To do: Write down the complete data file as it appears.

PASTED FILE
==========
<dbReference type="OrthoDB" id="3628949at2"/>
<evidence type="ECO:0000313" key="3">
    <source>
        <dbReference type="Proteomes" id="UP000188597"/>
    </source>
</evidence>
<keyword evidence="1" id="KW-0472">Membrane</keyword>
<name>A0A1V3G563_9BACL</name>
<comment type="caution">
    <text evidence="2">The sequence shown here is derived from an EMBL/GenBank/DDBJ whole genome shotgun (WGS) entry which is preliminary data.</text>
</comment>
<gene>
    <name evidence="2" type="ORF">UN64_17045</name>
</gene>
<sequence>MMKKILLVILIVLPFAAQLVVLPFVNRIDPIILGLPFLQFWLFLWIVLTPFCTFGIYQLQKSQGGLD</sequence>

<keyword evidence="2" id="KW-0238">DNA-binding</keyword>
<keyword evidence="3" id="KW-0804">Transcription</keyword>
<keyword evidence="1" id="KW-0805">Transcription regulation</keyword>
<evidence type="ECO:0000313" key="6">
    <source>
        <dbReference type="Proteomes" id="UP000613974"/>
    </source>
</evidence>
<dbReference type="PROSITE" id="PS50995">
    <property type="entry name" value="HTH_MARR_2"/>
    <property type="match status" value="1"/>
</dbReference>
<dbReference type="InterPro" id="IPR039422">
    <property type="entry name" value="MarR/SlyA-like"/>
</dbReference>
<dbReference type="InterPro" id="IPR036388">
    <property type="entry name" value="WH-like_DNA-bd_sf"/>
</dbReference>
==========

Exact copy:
<dbReference type="OrthoDB" id="3628949at2"/>
<evidence type="ECO:0000313" key="3">
    <source>
        <dbReference type="Proteomes" id="UP000188597"/>
    </source>
</evidence>
<keyword evidence="1" id="KW-0472">Membrane</keyword>
<name>A0A1V3G563_9BACL</name>
<comment type="caution">
    <text evidence="2">The sequence shown here is derived from an EMBL/GenBank/DDBJ whole genome shotgun (WGS) entry which is preliminary data.</text>
</comment>
<gene>
    <name evidence="2" type="ORF">UN64_17045</name>
</gene>
<sequence>MMKKILLVILIVLPFAAQLVVLPFVNRIDPIILGLPFLQFWLFLWIVLTPFCTFGIYQLQKSQGGLD</sequence>

<keyword evidence="2" id="KW-0238">DNA-binding</keyword>
<keyword evidence="3" id="KW-0804">Transcription</keyword>
<keyword evidence="1" id="KW-0805">Transcription regulation</keyword>
<evidence type="ECO:0000313" key="6">
    <source>
        <dbReference type="Proteomes" id="UP000613974"/>
    </source>
</evidence>
<dbReference type="PROSITE" id="PS50995">
    <property type="entry name" value="HTH_MARR_2"/>
    <property type="match status" value="1"/>
</dbReference>
<dbReference type="InterPro" id="IPR039422">
    <property type="entry name" value="MarR/SlyA-like"/>
</dbReference>
<dbReference type="InterPro" id="IPR036388">
    <property type="entry name" value="WH-like_DNA-bd_sf"/>
</dbReference>